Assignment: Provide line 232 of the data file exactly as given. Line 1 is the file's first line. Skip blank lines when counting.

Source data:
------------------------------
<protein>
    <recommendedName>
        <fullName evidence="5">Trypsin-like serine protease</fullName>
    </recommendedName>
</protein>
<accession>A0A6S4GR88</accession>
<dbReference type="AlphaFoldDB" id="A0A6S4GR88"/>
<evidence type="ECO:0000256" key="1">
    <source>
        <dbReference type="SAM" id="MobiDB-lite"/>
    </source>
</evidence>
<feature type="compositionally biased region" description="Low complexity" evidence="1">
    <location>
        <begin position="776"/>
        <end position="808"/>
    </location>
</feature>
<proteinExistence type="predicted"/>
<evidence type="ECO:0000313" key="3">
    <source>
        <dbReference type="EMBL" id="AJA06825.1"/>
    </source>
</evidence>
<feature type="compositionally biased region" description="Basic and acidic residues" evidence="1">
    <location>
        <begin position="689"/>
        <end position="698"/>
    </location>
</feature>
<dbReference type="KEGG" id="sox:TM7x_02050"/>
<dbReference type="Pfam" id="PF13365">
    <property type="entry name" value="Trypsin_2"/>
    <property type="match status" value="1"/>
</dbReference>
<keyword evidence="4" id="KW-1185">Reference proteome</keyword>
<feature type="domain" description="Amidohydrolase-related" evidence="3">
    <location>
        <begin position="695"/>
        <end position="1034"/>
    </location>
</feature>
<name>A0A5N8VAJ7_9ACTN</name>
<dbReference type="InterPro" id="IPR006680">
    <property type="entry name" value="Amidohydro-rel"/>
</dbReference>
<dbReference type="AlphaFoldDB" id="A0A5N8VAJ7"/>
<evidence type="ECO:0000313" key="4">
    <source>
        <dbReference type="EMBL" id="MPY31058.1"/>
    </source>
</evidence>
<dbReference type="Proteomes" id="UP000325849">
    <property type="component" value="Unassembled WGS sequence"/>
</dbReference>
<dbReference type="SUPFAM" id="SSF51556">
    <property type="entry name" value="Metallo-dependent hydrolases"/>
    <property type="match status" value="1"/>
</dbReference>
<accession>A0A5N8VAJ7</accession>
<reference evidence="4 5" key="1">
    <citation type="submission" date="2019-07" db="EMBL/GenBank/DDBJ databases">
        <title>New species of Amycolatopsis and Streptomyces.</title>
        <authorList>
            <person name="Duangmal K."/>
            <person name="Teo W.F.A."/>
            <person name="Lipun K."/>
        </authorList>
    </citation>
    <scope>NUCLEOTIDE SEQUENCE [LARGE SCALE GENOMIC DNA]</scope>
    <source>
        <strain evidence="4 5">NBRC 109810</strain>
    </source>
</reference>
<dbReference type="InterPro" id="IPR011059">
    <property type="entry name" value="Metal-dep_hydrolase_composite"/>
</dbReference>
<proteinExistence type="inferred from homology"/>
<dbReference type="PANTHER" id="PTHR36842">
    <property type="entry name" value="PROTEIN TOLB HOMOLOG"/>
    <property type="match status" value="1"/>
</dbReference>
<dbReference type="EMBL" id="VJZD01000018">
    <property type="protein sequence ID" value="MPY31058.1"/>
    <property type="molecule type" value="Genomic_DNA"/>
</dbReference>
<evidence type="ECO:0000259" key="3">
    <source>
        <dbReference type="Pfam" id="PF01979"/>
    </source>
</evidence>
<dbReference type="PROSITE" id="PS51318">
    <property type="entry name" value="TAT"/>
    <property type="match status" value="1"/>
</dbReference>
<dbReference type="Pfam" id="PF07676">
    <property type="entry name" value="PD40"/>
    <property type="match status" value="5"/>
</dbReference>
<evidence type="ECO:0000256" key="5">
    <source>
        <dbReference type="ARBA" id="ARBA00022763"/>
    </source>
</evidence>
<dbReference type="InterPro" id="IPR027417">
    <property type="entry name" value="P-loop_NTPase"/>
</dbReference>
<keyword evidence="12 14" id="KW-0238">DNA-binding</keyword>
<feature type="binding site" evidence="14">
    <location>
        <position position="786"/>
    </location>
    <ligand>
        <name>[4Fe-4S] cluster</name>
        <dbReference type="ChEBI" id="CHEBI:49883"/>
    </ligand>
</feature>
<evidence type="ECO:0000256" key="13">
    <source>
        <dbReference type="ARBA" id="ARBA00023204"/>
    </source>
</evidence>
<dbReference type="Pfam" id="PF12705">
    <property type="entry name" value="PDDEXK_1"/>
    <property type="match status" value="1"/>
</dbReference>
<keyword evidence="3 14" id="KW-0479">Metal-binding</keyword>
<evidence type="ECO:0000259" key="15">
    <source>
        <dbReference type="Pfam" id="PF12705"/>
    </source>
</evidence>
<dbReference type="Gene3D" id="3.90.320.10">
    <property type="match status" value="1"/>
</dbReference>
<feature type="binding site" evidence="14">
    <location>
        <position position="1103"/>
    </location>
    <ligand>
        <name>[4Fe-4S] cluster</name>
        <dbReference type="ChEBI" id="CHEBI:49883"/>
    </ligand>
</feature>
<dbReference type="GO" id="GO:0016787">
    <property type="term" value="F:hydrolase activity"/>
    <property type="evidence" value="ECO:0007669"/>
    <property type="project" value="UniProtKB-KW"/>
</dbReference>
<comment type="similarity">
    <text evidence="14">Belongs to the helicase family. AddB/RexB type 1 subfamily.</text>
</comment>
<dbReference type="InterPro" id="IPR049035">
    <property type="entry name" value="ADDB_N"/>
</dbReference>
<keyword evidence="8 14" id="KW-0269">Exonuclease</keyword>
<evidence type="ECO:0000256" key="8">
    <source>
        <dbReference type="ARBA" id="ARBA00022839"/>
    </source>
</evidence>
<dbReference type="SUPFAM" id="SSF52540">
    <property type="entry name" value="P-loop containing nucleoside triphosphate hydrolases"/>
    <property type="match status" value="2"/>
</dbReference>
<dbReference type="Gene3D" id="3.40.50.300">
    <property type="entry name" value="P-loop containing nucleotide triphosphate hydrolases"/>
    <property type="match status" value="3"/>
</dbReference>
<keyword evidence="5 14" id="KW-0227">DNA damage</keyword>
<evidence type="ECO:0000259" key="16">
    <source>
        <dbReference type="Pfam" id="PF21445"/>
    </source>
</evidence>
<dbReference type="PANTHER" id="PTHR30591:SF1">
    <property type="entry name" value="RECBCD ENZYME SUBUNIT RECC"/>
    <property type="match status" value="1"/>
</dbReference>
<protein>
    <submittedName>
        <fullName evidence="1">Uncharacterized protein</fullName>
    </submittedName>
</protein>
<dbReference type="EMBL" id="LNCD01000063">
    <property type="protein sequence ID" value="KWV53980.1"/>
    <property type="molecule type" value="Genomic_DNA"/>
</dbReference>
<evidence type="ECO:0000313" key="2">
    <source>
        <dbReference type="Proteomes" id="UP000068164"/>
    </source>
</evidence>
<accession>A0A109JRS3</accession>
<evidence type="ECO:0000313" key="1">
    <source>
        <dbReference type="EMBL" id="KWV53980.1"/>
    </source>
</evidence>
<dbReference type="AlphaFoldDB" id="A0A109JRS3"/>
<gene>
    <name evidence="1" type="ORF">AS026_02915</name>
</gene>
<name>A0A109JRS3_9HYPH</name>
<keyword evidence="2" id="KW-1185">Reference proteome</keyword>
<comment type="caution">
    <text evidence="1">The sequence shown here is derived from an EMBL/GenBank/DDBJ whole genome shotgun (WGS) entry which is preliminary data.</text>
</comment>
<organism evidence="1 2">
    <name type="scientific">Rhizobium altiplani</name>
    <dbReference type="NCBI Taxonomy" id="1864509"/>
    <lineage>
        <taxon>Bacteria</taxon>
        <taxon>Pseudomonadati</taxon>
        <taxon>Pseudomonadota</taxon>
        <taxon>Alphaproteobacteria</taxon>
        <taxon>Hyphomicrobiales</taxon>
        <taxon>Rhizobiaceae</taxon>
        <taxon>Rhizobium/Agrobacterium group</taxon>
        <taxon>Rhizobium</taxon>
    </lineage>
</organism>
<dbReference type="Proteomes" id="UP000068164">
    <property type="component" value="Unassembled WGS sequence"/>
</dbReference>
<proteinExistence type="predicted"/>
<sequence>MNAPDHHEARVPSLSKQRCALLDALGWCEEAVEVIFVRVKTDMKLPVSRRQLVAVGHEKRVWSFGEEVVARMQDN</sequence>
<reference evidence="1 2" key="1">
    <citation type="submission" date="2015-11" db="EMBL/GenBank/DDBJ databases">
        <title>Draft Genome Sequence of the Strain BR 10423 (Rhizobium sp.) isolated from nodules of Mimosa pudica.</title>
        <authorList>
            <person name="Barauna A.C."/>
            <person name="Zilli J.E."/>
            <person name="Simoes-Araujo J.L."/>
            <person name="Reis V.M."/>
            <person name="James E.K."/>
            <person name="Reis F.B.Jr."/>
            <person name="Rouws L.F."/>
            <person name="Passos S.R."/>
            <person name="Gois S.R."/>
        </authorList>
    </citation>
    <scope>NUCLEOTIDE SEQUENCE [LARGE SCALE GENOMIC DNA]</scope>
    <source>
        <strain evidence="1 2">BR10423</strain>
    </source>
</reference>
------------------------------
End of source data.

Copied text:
            <person name="Barauna A.C."/>